My globalization discussion thus far has been focused on strings. Date/time issues, however, can be every bit as troublesome when localizing an application. Users may be on the other side of the world from your database and web server, but they still require accurate information relating to their time zone, and the format of the date and time must be in a recognized structure.
Consider the following issues related to date/time:
There are different time zones around the world.
Daylight savings time exists for some regions, and not for others.
Certain locales use different calendars.
Date/time formatting is not consistent throughout the world.
Until Oracle9i Database, working with dates and times was fairly straightforward. You had the DATE type and the TO_DATE function. The limited functionality of the DATE type made application development of global applications somewhat tedious, though. All time zone adjustments involved manual calculations. Sadly, if your application is to work with Oracle8i Database or earlier versions, I’m afraid you are still stuck with this as your only option.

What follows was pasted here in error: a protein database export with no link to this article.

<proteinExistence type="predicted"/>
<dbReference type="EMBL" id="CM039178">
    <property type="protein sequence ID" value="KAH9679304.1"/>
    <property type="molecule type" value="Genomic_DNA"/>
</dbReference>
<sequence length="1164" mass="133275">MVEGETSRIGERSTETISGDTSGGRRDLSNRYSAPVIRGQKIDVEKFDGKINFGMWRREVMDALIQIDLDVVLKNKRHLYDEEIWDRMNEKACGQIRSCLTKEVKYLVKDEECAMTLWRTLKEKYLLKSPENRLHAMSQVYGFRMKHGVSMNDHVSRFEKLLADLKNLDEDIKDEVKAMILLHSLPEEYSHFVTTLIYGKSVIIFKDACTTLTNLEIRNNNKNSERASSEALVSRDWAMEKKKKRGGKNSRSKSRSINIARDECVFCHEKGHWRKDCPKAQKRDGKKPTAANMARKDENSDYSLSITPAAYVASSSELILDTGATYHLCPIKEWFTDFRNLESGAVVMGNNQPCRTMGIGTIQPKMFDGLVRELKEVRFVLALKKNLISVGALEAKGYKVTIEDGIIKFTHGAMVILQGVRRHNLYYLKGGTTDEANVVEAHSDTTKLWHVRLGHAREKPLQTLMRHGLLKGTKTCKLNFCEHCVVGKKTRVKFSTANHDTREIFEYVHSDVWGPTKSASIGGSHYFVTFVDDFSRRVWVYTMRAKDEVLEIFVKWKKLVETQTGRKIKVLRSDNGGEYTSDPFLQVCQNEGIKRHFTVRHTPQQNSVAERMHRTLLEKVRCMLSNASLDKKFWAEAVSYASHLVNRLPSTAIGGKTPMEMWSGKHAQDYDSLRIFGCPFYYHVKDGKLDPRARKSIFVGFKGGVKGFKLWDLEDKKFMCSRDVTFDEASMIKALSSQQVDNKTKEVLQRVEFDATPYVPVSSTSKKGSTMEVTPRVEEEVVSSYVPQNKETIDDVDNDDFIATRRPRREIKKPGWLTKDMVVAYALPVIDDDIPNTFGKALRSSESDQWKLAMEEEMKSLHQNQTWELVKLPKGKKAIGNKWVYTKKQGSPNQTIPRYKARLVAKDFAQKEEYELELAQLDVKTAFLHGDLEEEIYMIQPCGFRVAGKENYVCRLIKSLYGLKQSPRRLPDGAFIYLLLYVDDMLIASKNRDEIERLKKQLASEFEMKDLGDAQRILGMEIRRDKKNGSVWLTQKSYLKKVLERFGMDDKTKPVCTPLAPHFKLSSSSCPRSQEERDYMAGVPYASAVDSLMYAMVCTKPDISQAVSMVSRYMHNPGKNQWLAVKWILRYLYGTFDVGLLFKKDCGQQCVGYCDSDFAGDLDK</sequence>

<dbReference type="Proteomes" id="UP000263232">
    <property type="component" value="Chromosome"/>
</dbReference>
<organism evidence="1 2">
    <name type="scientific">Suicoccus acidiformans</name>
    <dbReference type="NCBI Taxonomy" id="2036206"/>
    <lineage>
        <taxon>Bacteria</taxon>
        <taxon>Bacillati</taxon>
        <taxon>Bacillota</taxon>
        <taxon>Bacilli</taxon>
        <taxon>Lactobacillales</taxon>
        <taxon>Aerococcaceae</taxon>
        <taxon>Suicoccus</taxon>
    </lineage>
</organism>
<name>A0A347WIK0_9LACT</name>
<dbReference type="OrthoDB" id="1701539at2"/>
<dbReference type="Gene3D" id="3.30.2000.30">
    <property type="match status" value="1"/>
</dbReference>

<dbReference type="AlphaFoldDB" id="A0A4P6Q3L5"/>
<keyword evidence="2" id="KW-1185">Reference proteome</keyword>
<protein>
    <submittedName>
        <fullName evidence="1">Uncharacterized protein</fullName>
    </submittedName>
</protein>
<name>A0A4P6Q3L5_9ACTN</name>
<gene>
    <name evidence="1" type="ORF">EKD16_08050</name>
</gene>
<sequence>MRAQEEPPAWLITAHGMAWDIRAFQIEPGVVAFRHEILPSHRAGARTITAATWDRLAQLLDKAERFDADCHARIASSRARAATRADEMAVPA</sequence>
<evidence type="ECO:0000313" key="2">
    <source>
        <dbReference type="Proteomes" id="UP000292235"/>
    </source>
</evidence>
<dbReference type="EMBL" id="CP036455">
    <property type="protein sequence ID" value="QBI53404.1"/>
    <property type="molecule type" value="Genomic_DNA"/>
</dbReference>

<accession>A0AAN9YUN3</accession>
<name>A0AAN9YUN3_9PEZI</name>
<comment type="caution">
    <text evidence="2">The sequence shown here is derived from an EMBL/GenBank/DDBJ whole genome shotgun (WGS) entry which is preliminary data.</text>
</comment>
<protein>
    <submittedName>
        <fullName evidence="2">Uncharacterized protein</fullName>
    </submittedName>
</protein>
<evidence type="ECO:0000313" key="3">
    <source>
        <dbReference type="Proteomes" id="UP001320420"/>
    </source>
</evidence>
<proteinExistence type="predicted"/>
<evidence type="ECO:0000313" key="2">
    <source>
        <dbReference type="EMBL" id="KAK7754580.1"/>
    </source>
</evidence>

Those of us working with Oracle9i Database and later, however, benefit greatly from the TIMESTAMP and INTERVAL datatypes discussed in detail in Chapter 10. If you have not read that chapter yet, I’ll provide a quick overview here, but I do recommend that you go back and read that chapter to obtain a thorough understanding of the topic.
Lets take a look at an example of the TIMESTAMP, ...